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IN MEMORIAM

OLIVER H. RADKEY, JR.

 

Oliver Henry Radkey, professor emeritus of Russian history at The University of Texas at Austin, died in Austin on July 21, 2000. He left the reminiscence reproduced below. It is followed by a memorial statement by Professor Emeritus Sidney Monas.


I was born on July 12, 1909, in Edna, Texas, son of Oliver H. and Sarah Hewlett Radkey, both of Austin, who had moved to south Texas to take advantage of an opening in the medical profession. In the ensuing years they lived at times in Austin, at times in Edna, since my father enjoyed outdoor activity and my mother the activities of the local United Daughters of the Confederacy, of which she was for some years president. I attended public schools in both places and liked neither. My time came when I entered The University of Texas. There I never made less than A. The reward was a scholarship at Harvard in the depths of the Depression.

Before I take up the Harvard experience, let me pay my debt to Texas, from which I carried away a good deal to Harvard. There were the English history courses taught by Dr. Milton Gutsch and his assistant, Mrs. Coral Horton Tullis. There were the German language courses taught by Professor Lee M. Hollander. There were the French classes of the two professors who were named Swanson. And the chemistry courses of the two professors of German backgrounds, Felsing and Lochte. These are memorable classes and fortunate are the students who had them.

The first year at Harvard was academically a success but spiritually a failure. I found the long, cold winter depressing. The Yankees and Irish disliked one another, and I liked neither. I decided to try the West Coast, where the University of California had recently introduced a Russian study program; most unwisely I had not informed the Harvard authorities. I was captivated by California but could not fail to see that the Harvard program was much superior to the one in California. I informed my aunt in Texas, who had advised against my leaving Harvard, that she had been correct, but that I was standing by my decision. By return mail came a message with $500 and instructions to go back to Harvard.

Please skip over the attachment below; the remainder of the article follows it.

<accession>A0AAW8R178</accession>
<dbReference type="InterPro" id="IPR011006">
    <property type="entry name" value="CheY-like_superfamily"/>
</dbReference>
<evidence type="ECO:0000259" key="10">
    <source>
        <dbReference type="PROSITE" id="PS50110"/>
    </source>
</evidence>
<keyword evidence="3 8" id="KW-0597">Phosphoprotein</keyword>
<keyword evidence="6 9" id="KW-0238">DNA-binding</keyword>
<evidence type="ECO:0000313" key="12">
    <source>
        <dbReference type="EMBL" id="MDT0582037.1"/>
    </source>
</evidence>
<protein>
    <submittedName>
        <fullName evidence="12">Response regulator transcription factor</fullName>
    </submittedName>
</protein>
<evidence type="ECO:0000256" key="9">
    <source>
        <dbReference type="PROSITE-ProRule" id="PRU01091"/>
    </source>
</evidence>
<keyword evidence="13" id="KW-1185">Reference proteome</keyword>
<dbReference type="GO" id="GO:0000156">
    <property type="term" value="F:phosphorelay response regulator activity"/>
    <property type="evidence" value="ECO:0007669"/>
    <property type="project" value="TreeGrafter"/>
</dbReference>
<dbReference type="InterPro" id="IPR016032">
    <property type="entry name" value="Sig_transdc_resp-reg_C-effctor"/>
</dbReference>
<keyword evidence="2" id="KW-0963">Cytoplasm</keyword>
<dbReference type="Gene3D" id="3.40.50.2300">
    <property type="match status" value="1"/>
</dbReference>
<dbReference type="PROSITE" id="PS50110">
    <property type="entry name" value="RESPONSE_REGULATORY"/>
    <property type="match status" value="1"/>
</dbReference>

I remember in my sleeping car, from Oakland to Chicago, there were three other people, one a child. And I remember the Continental Divide in Wyoming with a neat little cabin and clean, white stones with the words "Hoover Flat 1932." When I came in the Harvard office, I was asked, "Mr. Radkey, why don't you answer your mail?" It transpired that when my first fellowship had ended, there was no application for a new one, so the Harvard authorities had filled out the papers themselves and sent them to Texas. No answer was received and the fellowship was withdrawn. The matter was never cleared up. I was thrown back on my own resources for that year. They sufficed, with aid from my aunt and uncle.

I should mention my course with Professor Sidney Bradshaw Fay. That was my chief qualification for teaching Central European (German) history. Professor Fay was a splendid teacher and a very kind man personally. He was New England at its best.

For the year 1934-1935 I was given a traveling fellowship. It was conceived in the broad spirit. I was not just to sit in the libraries and gather material. "We know you will do that anyway," they said. "We want you also to get out and see Europe." I entered Europe through southern France and proceeded through Italy to Vienna and Prague, where I was to live until the next summer with a Russian family befriended by Professor Karpovich at Harvard, who was my thesis supervisor. The head of the family was A. F. Iziumov, son of a village priest of Kostroma Province. His wife was a princess (referring to early Russia, not a grand princess of the Romanov dynasty). It was her mission to help me get the Russian language by the tail, and one of her methods was never to speak a word of English to me (except about a hot cinder in the eye in Italy). It was hard but effective.

The Russian Archives of the Czechoslovak Ministry of Foreign Affairs was presided over by a battle-scarred veteran of Czechoslovak politics, Dr. Jan Slávik, who often contrasted the easygoing working habits of Russians with the dedication of the young American scholar, always at the worktable with piles of Russian newspapers from 1917. 1 do not know his fate, except that under Hitler he suffered house arrest, and, under Joseph Stalin, was put in a concentration camp. May he rest in peace. I owe him much.

The Russian Archives Abroad were closed on weekends and these were turned to account by short trips by rail into the Bohemian and Moravian countryside, generally to some historic site such as a castle, shrine or battlefield, in the company of a professor of history at the University of Prague, Ótakar Odlozilik. He was generous with his time and, of course, knew a vast deal about my secondary field of Central European history. While at Prague, mindful of the Harvard admonition to get out and see Europe, I took several short trips by rail to Vienna (a fine city!), a river trip eastward to Budapest, and a river trip northward to Dresden in Germany.